"Greenlight Pinellas" has attempted to unify businesses, chambers of commerce, and citizens "across Tampa Bay" to "Vote Yes on Greenlight Pinellas" in an election year that includes contests for Florida governor and U.S. congressional seats.
Though referred to at times as "commuter rail" in pro-rail literature, the LRT proposal was formally approved in February 2012 by the Pinellas County Project Advisory Committee. If voters give their own approval, the $1.5 billion project would include 16 stations on 24 miles of rail, linking downtown St. Petersburg, Fla. (shown in photo) with downtown Clearwater, both on the western side of Tampa Bay. A one-cent sales tax increase would fund the effort.
Campaign Finance Committee Chair Alex Glenn, though confident, acknowledges in a statement that the pro-rail forces are "facing a small but highly motivated opposition campaign, who have a good track record of getting out the vote."
The campaign's literature, countering claims of population density unfit for LRT, notes, "With an average of just over five residents per acre currently within the one-half mile area of the route, Pinellas County's concentration of residents is higher than St. Louis, Charlotte, Denver, Dallas, Portland, Minneapolis, and Houston, all which have light rail in place. While Pinellas County's existing employment densities are lower in comparison to these places, light rail is proven to attract development and jobs, even before the rail line opens."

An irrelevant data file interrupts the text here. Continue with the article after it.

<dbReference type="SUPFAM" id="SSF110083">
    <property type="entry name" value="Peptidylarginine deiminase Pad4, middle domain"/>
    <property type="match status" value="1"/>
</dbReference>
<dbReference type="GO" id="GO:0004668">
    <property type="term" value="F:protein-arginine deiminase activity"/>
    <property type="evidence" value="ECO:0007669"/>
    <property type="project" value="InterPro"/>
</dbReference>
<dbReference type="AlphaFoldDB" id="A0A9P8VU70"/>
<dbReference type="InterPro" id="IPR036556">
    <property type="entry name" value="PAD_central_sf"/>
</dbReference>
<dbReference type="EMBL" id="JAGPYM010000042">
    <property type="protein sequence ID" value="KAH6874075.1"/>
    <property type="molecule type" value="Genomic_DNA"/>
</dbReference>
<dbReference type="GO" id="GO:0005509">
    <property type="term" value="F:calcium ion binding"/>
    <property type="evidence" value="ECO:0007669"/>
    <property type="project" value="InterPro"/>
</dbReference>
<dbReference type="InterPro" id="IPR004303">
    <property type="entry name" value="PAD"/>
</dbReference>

By contrast, the city of Tampa, in nearby Hillsborough County, in 2010 rejected plans to establish a comparable measure to establish LRT. Within Tampa, the 2.7-mile TECO Line Streetcar, operated by Hillsborough Area Rapid Transit (HART), remains highly vulnerable to annual operating woes and, while a tourist attraction, is considered by many not to be a serious transport option.